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Navigating the Labyrinth: The 5 Main Challenges of Marketing Effectiveness in APAC's Fragmented Region

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The Asia-Pacific (APAC) region, with its vast expanse and diverse cultures, presents a unique set of challenges for large corporations aiming to deploy multi-market media effectiveness projects - such as modeled attribution or media mix modeling (MMM) initiatives. The region's fragmentation is not just geographical but extends to cultural, economic, and regulatory aspects, all of which impact media investment strategies and - by extension - the way to measure performance. In this article, we will delve into the five main challenges that marketers face when running marketing effectiveness projects in APAC, providing insights into the complexities of this vibrant yet intricate market.

This article was co-written by Brice de Matharel and Ivan Yuen

1. Cultural Diversity Challenges

APAC is a melting pot of cultures, each with its own set of values, behaviours, and preferences. Understanding local customers is paramount for any marketing campaign's success. For instance, while influencer live streaming is a must to drive e-commerce performance in China, it does not hold the same significance in other APAC countries. Economic disparities further complicate this picture, as a strategy that works in the affluent city-state of Singapore does not resonate in the developing markets of Myanmar or Laos. It’s easier to reach high-income groups in Singapore than in Indonesia because of Singapore’s condensed population and high average income. 

Different media consumption habits and purchasing patterns are also evident across the region. In Japan, consumers prefer detailed and informative content, while in Indonesia, more visually engaging and interactive content would be the norm. These variations necessitate a tailored approach to Key Performance Indicators (KPIs) that align with local expectations and behaviors. For example, while the click-through conversion rate is a more relevant metric in tech-savvy South Korea, in other parts of APAC, brand awareness metrics or in-store foot traffic is more indicative of campaign success. 

When brands attempt to evaluate media performance through attribution or media-mix modeling, they cannot employ a uniform method across all countries. For instance, a low online purchase rate in Vietnam does not necessarily indicate poor performance. It could be that customers in this market prefer to make purchases offline following their interactions with online ads. Therefore, conducting market research before initiating campaign activities is crucial. Localizing key performance indicators (KPIs) is essential to ensure their relevance to the target market consumers. Additionally, it remains imperative to gather contextual signals specific to each market, such as local events and seasonality, and incorporate them into the decision-making process through AB testing and media-mix modeling.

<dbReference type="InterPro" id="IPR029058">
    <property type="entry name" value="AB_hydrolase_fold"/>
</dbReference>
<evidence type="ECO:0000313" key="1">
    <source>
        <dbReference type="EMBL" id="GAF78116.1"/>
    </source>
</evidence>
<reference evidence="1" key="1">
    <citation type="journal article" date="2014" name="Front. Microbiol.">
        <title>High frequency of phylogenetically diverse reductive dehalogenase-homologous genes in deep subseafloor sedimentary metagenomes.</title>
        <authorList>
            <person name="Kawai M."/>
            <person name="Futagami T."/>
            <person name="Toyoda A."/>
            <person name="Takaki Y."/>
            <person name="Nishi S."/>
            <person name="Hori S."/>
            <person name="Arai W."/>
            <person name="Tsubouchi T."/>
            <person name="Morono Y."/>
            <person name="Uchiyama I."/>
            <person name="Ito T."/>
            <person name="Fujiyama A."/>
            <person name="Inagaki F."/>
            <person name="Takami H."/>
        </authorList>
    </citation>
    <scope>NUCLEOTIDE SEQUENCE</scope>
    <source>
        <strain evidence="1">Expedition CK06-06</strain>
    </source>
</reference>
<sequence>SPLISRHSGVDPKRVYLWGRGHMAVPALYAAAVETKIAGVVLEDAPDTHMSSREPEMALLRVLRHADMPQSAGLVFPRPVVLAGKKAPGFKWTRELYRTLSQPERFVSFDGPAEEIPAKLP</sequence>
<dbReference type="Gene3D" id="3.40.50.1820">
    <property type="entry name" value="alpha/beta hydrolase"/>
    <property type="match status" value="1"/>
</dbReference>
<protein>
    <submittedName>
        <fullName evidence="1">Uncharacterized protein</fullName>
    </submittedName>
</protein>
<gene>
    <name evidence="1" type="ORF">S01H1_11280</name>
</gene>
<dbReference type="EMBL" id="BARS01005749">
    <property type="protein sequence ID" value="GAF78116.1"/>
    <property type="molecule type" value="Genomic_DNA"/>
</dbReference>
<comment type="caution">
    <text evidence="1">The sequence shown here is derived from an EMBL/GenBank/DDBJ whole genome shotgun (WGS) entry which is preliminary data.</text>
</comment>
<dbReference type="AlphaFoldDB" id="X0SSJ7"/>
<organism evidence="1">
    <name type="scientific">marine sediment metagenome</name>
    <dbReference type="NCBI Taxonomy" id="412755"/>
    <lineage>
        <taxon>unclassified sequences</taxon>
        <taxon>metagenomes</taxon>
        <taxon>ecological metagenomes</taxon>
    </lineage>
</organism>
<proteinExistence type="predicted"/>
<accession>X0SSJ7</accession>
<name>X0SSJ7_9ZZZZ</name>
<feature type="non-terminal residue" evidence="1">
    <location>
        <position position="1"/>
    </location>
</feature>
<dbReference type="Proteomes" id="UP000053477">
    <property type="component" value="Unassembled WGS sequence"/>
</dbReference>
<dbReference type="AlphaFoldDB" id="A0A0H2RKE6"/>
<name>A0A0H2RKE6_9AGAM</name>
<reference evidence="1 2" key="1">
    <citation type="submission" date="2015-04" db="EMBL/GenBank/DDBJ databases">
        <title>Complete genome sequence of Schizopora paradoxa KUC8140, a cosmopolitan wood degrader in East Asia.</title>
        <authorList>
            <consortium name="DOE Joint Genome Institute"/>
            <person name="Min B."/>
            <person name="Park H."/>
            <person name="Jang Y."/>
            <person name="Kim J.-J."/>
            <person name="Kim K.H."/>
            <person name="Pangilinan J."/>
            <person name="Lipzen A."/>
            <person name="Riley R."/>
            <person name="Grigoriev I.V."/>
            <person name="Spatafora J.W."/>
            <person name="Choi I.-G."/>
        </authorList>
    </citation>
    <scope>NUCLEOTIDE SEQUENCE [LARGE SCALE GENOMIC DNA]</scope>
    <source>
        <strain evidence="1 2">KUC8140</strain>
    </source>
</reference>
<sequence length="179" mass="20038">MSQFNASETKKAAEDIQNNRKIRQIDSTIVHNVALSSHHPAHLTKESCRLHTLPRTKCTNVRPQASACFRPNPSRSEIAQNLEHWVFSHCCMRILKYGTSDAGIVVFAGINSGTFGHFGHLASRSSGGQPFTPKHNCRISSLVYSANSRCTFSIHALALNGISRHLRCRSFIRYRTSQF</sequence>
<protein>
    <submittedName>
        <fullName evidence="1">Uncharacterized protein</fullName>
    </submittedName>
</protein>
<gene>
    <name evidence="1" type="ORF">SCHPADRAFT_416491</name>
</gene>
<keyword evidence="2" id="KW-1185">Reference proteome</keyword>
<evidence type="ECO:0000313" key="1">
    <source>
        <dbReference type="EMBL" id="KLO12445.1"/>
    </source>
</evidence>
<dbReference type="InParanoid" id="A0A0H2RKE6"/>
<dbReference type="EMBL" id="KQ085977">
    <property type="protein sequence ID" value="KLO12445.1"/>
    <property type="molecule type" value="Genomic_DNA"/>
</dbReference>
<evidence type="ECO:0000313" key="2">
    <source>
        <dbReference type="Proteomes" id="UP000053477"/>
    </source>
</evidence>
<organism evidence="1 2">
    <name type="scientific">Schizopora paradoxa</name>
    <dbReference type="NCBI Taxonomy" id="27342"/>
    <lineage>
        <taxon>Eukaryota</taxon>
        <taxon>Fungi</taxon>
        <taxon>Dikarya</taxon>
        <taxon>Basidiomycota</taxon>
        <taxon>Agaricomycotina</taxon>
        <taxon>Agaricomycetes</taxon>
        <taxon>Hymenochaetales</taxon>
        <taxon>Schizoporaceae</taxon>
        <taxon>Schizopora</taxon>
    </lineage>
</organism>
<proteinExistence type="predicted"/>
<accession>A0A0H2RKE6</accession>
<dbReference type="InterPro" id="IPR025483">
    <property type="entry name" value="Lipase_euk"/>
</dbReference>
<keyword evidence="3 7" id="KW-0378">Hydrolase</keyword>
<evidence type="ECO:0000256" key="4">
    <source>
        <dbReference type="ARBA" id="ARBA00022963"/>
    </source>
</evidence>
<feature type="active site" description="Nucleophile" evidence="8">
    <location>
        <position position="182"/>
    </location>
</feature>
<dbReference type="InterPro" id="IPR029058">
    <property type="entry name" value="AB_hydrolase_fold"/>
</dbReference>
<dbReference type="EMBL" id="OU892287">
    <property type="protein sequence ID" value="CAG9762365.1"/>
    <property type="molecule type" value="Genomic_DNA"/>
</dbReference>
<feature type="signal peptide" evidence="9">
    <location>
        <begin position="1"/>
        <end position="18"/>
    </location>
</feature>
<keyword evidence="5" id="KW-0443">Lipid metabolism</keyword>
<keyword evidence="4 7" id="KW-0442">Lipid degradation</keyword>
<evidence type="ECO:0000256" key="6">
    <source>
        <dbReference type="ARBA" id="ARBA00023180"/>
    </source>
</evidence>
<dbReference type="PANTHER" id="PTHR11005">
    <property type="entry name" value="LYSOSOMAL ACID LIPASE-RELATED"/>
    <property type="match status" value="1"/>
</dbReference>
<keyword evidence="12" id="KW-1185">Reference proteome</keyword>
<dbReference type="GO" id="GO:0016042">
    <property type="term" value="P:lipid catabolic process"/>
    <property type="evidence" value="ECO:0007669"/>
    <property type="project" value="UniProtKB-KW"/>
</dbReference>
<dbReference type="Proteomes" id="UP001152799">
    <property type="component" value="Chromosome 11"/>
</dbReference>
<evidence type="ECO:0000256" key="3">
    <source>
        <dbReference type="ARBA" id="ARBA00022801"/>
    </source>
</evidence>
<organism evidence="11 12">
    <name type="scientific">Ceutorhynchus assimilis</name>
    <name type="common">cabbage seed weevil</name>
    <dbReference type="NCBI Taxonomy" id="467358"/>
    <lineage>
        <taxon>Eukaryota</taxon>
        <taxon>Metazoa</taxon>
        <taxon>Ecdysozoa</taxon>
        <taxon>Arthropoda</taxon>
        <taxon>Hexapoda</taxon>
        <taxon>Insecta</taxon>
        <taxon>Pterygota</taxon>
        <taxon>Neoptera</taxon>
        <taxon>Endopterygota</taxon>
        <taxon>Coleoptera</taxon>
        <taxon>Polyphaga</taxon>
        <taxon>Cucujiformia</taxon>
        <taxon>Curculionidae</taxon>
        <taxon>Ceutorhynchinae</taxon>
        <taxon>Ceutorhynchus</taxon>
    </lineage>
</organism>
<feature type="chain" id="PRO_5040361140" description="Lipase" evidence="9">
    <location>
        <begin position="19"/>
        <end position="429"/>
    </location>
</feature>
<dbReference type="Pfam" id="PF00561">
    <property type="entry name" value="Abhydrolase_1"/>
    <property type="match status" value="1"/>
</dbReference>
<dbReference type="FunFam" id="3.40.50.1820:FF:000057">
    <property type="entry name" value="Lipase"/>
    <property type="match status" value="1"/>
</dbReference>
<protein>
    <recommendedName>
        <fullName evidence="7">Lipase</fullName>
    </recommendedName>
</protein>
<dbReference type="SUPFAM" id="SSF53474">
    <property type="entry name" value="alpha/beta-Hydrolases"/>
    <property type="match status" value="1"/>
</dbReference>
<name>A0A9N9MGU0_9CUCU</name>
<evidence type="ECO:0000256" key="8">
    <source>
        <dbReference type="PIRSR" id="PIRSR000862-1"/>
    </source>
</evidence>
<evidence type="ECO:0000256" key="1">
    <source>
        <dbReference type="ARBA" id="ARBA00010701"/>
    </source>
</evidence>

2. Variations in Media Landscapes

The APAC region is characterized by a diverse media landscape, with each country having its preferred platforms and channels. In China, platforms like WeChat and Weibo dominate the social media space, while in India, WhatsApp and Facebook are more prevalent. The same can be said for LINE in Taiwan and Thailand, and Kakao Talk in South Korea. This diversity requires marketers to be agile and adaptable, crafting platform-specific media mix, messaging, and targeting strategies to engage audiences effectively. 

Retail media in e-commerce marketplaces such as Shopee and Lazada, and the balance between online and offline campaigns also vary significantly. In countries like Australia, where e-commerce is well-established, online campaigns might take precedence. Conversely, in Vietnam, where consumers lack trust in online payments, traditional retail still plays a significant role, and offline campaigns can be more impactful. This diversity of data sources adds a layer of complexity to gathering and analyzing media data, making it challenging to measure campaign effectiveness across different countries. 

All these nuances create variations in data collection, processing, and analysis in media performance measurement. Different media platforms offer various methods, such as web UI, report API, or raw data extraction, each with varying levels of detail. These methods also come with distinct technical requirements and levels of flexibility. Generally, the API option is more flexible and customizable but necessitates greater developer resources. 

3. Distribution Channels

Sales channels in the APAC region are as varied as its cultures. In Japan, department stores like Mitsukoshi and Takashimaya are important distribution players, while in China, online marketplaces such as Tmall and dominate. Each country requires a tailored partnership approach with retailers to access the relevant data that can inform marketing strategies and measure effectiveness. While most online marketplaces - like Lazada in South East Asia - offer standardized performance data such as cart items via API or even a standard GUI, it might require more effort to discuss with offline distributors and department stores (e.g. Lotte in South Korea, Aeon in Japan and BigC in Thailand) to get the relevant data to power the strategy.